The workplace is stranger than fiction

Dot-com memoir relives surreal days at an online original

Mike Daisey's tale of dot-com craziness, customer service doublespeak and corporate cultishness adds heroically to the genre of office comedy.

Presented by Portland Center Stage, Daisey's one-man play, '21 Dog Years É or Doing Time @,' has the advantage of being about an era that is near and yet so far away. They used to say one year at a dot-com was like seven in a regular job, such was the pace of change. It might be 2005, but you can still almost smell the $800 Aeron chairs and the $50 plywood desks.

The trick is in making office life funny. The BBC's 'The Office' does it. The cult movie 'Office Space' is the champion of the genre. Dilbert used to do it. But considering how many of us spend our time under the strip lights of Cubeville, there's not a lot else out there to reflect our lifestyle.

A classic slacker temping in Seattle in 1998, Daisey fell into a job answering phones at 'Earth's Biggest Bookstore,' as it was called back then. As the true story goes, he climbs the corporate ladder and revels in the eccentricities of the place: Desks made of doors are ritually constructed by the boss, Jeff Bezos; packs of pet dogs roam the halls of Amazon headquarters; the working hours are so long that purchasing everything online seems rational.

'Even if everyone did buy everything online, what would be the point?' he asks over coffee. He's been in Portland two weeks already, rehearsing the show, and he likes it here. 'I like going to the bookstore! I like going to coffee shops!'

'It's a blip!'

Much of Daisey's show revolves around skewering the jargon and self-delusion of the Dockers-clad revolutionaries of the 1990s. But even today he believes that Amazon announcing its 'best day ever' and its 'profits' is pure spin and overlooks the fact that the company is deep in debt.

He first staged the play in Seattle in 2001 at the Speakeasy Backroom, a 'divey bar and coffee place' in Seattle's Belltown. True believers didn't like it.

'People would stay after the show, and some people would very urgently try and convince me that things were not going into the toilet, like 'No, everything's coming back. It's a blip! It's a blip!' '

Daisey says it's because he loved working at Amazon that his delivery is convincing. Daisey, who has written and performed several monologues since he left the retail giant, works without a script, refining his delivery with the help of his wife and director, Jean-Michele Gregory.

The stage is fairly bare, and he only plays himself. Hyperbole and compression are allowed, but he tries to stick to the facts.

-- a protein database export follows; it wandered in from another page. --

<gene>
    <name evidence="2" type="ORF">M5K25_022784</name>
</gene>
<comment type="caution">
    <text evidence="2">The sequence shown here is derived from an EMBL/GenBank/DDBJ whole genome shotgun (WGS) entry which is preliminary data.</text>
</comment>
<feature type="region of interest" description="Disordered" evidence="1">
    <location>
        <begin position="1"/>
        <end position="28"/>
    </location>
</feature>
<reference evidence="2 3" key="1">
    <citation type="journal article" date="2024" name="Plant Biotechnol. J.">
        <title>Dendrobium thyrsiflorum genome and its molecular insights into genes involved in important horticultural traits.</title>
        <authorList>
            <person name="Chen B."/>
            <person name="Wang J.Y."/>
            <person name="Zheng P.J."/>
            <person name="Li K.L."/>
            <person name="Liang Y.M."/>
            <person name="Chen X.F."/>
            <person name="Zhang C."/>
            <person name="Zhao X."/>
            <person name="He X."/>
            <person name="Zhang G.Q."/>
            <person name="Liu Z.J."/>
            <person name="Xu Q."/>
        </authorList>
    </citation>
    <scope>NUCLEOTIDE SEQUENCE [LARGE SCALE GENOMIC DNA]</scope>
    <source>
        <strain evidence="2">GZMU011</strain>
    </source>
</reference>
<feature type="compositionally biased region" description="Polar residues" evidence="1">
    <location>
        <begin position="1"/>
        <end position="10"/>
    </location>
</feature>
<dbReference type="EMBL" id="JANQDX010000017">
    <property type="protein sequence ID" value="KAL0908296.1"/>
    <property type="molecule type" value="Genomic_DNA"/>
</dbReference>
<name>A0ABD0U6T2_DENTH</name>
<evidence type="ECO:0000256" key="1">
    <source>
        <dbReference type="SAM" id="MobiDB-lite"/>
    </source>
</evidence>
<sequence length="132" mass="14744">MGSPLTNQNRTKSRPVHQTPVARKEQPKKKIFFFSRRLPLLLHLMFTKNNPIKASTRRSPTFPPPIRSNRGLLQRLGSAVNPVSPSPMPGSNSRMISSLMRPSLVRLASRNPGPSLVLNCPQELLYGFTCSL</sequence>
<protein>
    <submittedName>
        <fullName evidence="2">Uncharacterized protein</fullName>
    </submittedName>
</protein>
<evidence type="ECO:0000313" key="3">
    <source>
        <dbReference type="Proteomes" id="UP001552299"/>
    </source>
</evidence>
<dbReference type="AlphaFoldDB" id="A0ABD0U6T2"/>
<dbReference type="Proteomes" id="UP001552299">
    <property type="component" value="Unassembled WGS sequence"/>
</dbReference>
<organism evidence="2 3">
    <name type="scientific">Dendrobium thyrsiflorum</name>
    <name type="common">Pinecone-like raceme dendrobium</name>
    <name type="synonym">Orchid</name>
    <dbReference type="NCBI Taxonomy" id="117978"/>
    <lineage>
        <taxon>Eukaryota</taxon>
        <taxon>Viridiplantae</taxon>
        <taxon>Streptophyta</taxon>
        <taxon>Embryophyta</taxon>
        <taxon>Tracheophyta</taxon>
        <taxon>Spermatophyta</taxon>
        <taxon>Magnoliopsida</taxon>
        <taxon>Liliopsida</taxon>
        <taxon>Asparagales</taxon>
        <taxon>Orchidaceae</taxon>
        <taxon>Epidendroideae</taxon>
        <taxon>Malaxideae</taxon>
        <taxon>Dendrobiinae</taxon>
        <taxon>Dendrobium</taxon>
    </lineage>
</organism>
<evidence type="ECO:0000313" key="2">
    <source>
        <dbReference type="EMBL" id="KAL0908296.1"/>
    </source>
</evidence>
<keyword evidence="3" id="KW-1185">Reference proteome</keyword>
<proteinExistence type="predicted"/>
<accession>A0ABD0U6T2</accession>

The show has held up over time.

'First it was ahead of its time,' he says. 'Then it was of its time, and then it was clichŽd for a while, which didn't last long. Now it feels so long ago Ñ possibly owing a lot to Sept. 11Ñ it's almost historical, something we all remember but is unimaginable.

'The themes that resonate are the ones about a person trying to decide what to do with their life, where to spend their time, corporations not compensating you fairly for your time, and the theme of working in an office, customer service, call centers É all those things intensified after the wave of dot-com nostalgia dispersed.'

Four black women congratulated the white writer after a New York show, saying they knew exactly what he was talking about.

'It turns out they worked in the court system in Brooklyn,' he says.

Daisey later found out that at his temp agency, applications to work at Amazon went in a special tray marked 'F.P.,' for 'Freak Parade.' Before he left in 2001, the layoffs began and the freaks were replaced with boring MBA types.

The original stage version of '21 Dog Years É or Doing Time @' premiered Feb. 11, 2001. It was about 11,000 words. The book version Ñ which has the same title, and which Daisey wrote later in order to commit more detail to paper Ñ is 65,000 words.

'Stories that work best on stage are the ones that revolve around an emotional core,' Daisey says. 'It's easier to communicate the weird mixture of naivetŽ and knowingness that went on with me at Amazon, because you can see the person and feel the subtext. The book form is much better for minutiae and explanation, like' Ñ putting on his public service announcement voice Ñ ''Perhaps you'd like to know what happens around holiday season.''

The road to New York

After the original show closed, Speakeasy burned down. This made Daisey and Gregory commit to going to New York. Since then, he's been honing his craft there and sometimes hangs out with the Moth, an experimental storytelling group. He's also working on a series for HBO 'about a technology company that has lost its way,' and another monologue, 'The Ugly American,' about the year he spent in London studying acting with a dysfunctional left-wing theater company. Monologues, in the vein of shows by Spalding Gray and Eric Bogosian, will always be his metier.

And Daisey can talk. He has a rich baritone that suits his overweight body. In fact, for all that the story is about youth finding its way, he looks like he'll make a grand middle-aged person, a rollicking, Orson Welles-W.C. Fields character.

After talking about the difference between stage and printed word for a few minutes, he concludes, perfectly: 'When you see stories live, you want to see human transformation; you don't want to hear a lecture.'

In fact, he says, he often works out his ideas through talking. While talking about yet another of his upcoming monologues, 'Monopoly!' he discusses the Microsoft antitrust case. Microsoft lost, but the punishment was already obsolete. This leads Daisey to the realization that the subject feels familiar.

'It's just like upgrading Windows Ñ a huge letdown,' he says with a smile.

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